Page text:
# How do even and odd functions relate to even and odd numbers?

How do the notions of oddness and evenness apply to both functions and numbers?

If Even and Odd functions share nothing in common with Even and Odd numbers, then why were Even and Odd adopted for functions? Why not use other adjectives? James Stewart, Calculus 7th ed. 2011. This isn't the Early Transcendentals version.

• $x^n$ is even when $n$ is even and odd when $n$ is odd – Randall Jan 11 at 3:10

For an even function $$f(-x)=f(x).$$ Now you know that $$(-x)^n=x^n$$ if $$n$$ is even.
For an odd function $$g(-x)=-g(x)$$. Now you also know that $$(-x)^n=-x^n$$ if $$n$$ is odd.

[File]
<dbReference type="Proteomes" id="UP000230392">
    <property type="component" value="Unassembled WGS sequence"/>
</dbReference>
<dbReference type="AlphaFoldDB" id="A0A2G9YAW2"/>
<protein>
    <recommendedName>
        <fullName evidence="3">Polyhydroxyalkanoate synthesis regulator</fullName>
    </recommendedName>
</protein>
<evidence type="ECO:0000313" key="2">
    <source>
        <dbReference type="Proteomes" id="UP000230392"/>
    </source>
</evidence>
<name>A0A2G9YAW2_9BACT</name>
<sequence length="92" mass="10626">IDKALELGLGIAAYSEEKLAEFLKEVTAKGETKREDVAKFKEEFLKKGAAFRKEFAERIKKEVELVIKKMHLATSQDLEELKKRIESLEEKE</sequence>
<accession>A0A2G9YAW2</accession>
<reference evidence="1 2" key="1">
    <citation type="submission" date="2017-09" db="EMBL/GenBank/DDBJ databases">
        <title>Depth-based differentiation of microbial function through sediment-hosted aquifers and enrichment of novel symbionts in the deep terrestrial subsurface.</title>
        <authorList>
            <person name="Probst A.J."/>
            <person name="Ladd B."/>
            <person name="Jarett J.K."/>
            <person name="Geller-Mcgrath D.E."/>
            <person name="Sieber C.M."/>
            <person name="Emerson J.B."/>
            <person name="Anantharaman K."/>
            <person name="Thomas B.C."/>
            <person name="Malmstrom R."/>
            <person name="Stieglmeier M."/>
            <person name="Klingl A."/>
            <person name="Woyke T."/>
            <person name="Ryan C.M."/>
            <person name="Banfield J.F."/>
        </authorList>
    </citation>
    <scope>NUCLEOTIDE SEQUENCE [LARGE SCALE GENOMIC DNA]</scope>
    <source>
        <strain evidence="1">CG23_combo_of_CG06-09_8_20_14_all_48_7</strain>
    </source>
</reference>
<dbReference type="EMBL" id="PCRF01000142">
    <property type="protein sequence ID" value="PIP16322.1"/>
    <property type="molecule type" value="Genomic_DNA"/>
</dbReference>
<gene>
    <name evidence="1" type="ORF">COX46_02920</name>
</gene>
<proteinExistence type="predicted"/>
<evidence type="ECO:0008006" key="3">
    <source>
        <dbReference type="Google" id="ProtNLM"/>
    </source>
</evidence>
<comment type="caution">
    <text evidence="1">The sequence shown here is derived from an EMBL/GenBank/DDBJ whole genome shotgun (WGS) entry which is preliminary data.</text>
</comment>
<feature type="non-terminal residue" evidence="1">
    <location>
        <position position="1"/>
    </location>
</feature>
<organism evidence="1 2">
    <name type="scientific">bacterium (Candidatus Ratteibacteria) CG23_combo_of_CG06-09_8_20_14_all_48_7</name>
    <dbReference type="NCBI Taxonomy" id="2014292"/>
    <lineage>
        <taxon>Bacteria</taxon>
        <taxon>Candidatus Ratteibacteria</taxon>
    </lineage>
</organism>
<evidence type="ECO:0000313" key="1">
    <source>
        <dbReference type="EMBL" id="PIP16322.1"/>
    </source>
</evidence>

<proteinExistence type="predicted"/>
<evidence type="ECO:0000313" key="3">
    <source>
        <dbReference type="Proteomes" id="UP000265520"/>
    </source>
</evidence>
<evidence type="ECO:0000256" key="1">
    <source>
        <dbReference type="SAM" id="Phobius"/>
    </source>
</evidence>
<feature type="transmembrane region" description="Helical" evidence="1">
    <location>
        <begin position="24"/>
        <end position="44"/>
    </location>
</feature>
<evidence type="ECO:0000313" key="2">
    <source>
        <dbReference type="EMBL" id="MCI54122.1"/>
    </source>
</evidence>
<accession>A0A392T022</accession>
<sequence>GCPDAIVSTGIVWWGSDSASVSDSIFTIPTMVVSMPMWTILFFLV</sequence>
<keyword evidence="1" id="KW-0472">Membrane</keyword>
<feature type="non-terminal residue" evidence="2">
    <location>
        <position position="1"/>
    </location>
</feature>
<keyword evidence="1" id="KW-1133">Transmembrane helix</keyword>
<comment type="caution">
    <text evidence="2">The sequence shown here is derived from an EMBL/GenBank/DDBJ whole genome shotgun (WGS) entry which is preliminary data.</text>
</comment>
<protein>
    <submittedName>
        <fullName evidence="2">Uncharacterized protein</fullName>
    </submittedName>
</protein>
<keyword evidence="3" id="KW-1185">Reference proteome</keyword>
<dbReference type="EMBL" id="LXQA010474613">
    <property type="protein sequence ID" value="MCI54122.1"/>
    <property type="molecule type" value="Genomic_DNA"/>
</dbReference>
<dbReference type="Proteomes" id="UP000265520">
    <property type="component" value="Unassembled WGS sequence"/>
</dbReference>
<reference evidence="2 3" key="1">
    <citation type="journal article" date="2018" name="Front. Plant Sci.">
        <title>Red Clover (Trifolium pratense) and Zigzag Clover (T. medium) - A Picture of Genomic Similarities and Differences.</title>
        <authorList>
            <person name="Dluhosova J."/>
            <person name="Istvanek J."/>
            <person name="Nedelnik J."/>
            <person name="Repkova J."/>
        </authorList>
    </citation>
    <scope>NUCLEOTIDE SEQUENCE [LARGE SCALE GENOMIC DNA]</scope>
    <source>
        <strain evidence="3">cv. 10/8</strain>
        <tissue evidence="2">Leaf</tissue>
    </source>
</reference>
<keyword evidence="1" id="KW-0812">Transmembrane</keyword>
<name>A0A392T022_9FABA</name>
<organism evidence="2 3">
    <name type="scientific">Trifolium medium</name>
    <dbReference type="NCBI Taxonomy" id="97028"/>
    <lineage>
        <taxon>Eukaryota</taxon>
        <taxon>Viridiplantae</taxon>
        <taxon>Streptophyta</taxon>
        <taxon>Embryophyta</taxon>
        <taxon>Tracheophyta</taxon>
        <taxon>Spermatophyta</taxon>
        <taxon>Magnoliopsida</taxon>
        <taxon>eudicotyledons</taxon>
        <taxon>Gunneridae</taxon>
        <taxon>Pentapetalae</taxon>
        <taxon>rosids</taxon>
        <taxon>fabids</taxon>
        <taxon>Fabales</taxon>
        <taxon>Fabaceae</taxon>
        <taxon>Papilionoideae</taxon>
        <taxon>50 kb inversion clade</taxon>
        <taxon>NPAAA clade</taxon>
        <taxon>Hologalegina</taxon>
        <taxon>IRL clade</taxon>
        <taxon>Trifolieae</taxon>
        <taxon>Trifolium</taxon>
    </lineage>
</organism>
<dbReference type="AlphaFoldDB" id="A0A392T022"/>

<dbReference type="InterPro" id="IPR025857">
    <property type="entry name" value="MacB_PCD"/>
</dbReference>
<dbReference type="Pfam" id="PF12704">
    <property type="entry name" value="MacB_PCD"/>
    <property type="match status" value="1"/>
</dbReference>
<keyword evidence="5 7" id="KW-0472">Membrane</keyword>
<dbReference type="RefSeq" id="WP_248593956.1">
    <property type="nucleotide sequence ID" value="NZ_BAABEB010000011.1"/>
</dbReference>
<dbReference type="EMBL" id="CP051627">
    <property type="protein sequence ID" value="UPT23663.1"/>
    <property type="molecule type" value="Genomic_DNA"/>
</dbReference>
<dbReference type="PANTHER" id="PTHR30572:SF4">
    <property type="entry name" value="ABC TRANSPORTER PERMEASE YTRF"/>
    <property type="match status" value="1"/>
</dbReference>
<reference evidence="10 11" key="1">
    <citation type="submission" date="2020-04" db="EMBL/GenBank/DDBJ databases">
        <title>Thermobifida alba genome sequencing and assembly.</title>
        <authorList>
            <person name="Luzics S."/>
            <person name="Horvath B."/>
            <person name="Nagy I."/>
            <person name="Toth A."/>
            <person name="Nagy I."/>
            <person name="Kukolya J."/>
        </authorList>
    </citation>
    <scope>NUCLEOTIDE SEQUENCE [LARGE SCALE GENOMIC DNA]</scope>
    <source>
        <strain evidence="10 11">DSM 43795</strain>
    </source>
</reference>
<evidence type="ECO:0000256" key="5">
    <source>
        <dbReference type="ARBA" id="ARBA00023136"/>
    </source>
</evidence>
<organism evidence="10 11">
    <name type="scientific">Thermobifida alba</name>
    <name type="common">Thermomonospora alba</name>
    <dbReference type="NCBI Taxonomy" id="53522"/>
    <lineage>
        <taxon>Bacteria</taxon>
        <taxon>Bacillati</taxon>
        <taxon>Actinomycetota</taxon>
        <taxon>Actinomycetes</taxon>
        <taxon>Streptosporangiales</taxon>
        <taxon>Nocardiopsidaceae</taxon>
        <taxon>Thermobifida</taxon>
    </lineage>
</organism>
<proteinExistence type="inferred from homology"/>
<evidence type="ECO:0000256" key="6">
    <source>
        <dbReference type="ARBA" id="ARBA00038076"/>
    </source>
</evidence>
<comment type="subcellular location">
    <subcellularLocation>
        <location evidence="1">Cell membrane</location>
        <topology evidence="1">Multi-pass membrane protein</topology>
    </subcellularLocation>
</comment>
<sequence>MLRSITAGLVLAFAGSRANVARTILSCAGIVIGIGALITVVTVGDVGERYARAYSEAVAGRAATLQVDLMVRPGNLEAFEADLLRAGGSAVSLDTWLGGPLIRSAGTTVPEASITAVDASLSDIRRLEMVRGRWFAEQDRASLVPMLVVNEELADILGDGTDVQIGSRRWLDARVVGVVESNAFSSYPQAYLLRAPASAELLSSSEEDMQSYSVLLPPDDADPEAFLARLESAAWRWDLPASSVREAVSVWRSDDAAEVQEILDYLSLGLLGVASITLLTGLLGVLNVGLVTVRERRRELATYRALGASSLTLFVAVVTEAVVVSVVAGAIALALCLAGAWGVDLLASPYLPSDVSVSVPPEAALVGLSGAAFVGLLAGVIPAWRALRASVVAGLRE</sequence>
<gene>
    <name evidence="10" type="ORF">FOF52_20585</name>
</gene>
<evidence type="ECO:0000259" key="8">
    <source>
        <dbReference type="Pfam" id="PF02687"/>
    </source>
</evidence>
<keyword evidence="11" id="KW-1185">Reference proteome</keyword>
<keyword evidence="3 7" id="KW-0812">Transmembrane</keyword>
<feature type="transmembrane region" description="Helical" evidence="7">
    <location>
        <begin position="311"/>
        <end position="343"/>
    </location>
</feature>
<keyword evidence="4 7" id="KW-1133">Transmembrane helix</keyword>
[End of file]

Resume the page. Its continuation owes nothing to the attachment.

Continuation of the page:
2. The Taylor series (at $$x = 0$$) of an even function has only even terms $$x^{2n}$$, and the Taylor series of an odd function has only odd terms $$x^{2n+1}$$. If you don't know what a Taylor series is, we can restrict our attention to polynomials: a polynomial is even iff it has only even terms, and a polynomial is odd iff it has only odd terms.